NASCAR Aims To Protect Integrity With New Rules Effective Today
NASCAR yesterday unveiled a "new set of rules it hopes will restore some of the trust lost by its fans and even some participants." The rules, which were presented at a closed-door meeting, take effect with today’s NASCAR Sprint Cup Series Geico 400, the first race in the Chase for the Sprint Cup. NASCAR Chair & CEO Brian France said, "At the center of that meeting was what our expectations were going forward, and those expectations are that a driver and a team give 100-percent effort, their best effort, to complete a race and race as hard as they possibly can." A new rule states those found to be artificially altering a race "shall be subject to a penalty from NASCAR" (CHARLOTTE OBSERVER, 9/15).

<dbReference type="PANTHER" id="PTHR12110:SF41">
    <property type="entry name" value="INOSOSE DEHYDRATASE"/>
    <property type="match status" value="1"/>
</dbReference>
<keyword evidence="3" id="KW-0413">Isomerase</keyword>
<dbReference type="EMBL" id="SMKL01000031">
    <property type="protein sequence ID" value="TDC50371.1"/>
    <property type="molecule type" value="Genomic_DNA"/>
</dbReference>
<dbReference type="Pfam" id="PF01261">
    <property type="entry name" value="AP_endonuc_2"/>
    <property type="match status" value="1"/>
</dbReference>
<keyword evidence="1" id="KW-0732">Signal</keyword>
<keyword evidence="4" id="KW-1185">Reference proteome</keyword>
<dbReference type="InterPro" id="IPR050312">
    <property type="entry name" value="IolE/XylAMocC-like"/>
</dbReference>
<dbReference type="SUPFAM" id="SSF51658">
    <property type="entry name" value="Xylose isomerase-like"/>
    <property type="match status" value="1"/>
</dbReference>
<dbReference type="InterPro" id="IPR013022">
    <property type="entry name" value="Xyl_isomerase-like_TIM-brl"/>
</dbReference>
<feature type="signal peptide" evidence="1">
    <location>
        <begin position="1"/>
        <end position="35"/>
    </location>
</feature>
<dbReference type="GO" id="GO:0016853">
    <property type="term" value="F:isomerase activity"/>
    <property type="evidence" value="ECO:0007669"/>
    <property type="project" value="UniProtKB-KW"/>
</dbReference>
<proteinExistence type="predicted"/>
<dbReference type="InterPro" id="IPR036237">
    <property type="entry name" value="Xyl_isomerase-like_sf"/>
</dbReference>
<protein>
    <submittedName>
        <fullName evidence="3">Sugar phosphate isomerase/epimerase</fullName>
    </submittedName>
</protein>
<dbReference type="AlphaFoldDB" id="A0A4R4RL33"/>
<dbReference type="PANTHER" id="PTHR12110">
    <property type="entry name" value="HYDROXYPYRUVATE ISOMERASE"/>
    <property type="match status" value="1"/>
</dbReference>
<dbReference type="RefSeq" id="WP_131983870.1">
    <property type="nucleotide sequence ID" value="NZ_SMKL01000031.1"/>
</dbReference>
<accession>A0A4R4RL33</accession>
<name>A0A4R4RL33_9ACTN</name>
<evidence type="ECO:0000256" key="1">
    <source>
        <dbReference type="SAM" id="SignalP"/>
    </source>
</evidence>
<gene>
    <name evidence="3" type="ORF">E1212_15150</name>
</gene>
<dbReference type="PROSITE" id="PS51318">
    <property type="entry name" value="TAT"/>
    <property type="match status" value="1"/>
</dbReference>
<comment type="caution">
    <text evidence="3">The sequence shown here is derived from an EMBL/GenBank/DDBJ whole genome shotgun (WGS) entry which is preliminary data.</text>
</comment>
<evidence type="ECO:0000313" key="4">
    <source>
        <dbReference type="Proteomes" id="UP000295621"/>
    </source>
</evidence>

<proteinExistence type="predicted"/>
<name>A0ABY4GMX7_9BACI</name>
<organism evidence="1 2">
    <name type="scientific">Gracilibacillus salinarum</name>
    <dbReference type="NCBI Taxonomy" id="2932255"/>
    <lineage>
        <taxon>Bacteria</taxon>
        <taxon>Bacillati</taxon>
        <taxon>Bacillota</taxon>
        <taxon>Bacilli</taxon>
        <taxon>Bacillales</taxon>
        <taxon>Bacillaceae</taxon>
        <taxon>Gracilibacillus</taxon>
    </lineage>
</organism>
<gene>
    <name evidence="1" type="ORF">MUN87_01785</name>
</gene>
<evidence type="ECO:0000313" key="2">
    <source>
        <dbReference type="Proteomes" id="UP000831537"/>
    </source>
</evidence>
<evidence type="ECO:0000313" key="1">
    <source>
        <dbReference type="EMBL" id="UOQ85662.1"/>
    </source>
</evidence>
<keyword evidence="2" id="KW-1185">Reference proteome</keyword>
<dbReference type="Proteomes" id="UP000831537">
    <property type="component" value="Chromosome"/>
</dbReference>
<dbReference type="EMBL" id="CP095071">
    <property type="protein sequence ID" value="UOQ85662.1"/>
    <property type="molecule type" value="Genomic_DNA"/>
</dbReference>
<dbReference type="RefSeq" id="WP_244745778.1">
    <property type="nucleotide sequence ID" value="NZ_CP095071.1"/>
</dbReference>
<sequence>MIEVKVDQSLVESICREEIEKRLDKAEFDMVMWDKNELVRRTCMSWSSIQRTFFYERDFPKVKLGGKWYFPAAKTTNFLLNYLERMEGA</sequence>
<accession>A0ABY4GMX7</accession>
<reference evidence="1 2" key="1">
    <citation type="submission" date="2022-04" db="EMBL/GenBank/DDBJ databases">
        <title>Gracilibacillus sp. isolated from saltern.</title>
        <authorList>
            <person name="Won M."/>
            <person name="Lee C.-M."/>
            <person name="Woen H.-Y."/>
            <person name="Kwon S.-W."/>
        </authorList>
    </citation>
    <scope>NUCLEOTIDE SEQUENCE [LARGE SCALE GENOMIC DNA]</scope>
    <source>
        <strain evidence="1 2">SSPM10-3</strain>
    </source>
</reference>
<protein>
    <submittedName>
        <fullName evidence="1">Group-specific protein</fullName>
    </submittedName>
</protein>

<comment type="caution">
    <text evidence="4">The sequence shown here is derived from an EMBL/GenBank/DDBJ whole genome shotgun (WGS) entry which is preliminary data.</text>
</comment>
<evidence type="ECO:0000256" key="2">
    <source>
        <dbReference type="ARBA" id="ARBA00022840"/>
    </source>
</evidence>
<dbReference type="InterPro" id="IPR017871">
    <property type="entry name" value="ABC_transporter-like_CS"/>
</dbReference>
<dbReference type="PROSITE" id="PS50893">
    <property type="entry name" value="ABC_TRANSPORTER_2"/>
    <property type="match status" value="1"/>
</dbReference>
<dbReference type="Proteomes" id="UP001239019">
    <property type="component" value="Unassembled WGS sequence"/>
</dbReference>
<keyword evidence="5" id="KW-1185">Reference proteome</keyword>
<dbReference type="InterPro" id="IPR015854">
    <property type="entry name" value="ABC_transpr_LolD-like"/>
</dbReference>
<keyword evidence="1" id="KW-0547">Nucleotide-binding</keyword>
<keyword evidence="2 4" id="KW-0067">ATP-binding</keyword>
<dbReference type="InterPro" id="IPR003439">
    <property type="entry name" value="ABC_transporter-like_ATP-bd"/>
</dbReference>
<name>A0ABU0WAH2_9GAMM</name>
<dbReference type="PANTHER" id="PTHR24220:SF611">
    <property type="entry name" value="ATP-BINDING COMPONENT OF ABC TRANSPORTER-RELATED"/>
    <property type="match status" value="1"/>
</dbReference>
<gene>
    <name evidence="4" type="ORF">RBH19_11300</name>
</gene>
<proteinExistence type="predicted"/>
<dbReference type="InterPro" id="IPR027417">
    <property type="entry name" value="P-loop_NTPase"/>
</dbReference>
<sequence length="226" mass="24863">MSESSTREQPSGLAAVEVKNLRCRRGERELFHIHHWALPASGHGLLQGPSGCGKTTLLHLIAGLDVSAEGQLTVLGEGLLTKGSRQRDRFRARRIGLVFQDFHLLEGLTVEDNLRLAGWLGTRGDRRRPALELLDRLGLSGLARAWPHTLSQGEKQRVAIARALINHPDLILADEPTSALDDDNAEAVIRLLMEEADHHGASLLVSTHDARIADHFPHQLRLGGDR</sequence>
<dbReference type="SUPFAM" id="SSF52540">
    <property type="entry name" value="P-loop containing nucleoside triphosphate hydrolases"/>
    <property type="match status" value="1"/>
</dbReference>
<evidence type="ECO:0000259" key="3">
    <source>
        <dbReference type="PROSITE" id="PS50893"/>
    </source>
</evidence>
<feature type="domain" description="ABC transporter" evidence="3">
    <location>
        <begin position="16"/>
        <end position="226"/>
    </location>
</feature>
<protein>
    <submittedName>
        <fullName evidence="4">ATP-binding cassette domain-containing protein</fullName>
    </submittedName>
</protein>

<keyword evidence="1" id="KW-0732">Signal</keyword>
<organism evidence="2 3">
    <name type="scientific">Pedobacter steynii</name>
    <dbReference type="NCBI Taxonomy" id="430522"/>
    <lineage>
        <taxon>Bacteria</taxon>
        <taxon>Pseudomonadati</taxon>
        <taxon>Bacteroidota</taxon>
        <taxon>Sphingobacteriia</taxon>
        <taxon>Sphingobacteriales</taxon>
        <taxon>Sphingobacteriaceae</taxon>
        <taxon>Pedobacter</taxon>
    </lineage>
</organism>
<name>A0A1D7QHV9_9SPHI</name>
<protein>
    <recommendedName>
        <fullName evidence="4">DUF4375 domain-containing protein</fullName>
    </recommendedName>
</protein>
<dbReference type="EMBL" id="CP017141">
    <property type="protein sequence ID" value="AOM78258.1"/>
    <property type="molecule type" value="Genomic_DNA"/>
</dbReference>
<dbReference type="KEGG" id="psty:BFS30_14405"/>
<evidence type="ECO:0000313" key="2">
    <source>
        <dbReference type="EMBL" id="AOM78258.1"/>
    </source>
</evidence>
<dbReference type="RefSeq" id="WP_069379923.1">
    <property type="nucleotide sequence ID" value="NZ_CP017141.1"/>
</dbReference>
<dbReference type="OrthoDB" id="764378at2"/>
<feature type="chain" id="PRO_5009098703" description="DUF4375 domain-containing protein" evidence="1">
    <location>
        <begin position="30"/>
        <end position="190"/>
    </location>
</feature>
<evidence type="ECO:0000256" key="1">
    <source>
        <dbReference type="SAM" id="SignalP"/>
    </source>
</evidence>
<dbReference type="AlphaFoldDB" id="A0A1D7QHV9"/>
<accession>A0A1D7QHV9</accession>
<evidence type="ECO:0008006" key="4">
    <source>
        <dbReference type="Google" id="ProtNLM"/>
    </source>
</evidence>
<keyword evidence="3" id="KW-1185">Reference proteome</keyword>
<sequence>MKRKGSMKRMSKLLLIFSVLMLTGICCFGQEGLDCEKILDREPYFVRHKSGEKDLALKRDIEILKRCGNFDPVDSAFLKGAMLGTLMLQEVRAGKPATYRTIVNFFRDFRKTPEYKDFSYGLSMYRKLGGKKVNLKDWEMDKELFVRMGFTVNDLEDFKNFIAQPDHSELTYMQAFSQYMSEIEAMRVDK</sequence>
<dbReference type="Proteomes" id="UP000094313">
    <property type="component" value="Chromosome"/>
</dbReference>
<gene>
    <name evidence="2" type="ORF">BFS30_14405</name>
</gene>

France, "on his own authority," added Jeff Gordon on Friday as a 13th competitor in this year's Chase. France: "It is an unprecedented and extraordinary thing, but it’s also an unprecedented and extraordinary set of circumstances that unfolded in multiple different ways on Saturday night. We believe this was the right outcome to protect the integrity ... of NASCAR" (CHARLOTTE OBSERVER, 9/14).
The situation was covered on Friday's edition of NBC's "Nightly News" with an on-air graphic that read, "Fixed Race?" NBC's Brian Williams said NASCAR "likes to call itself the most popular spectator sport in the country," but it is "in the news now for reasons they are not entirely proud of" ("Nightly News," NBC, 9/13).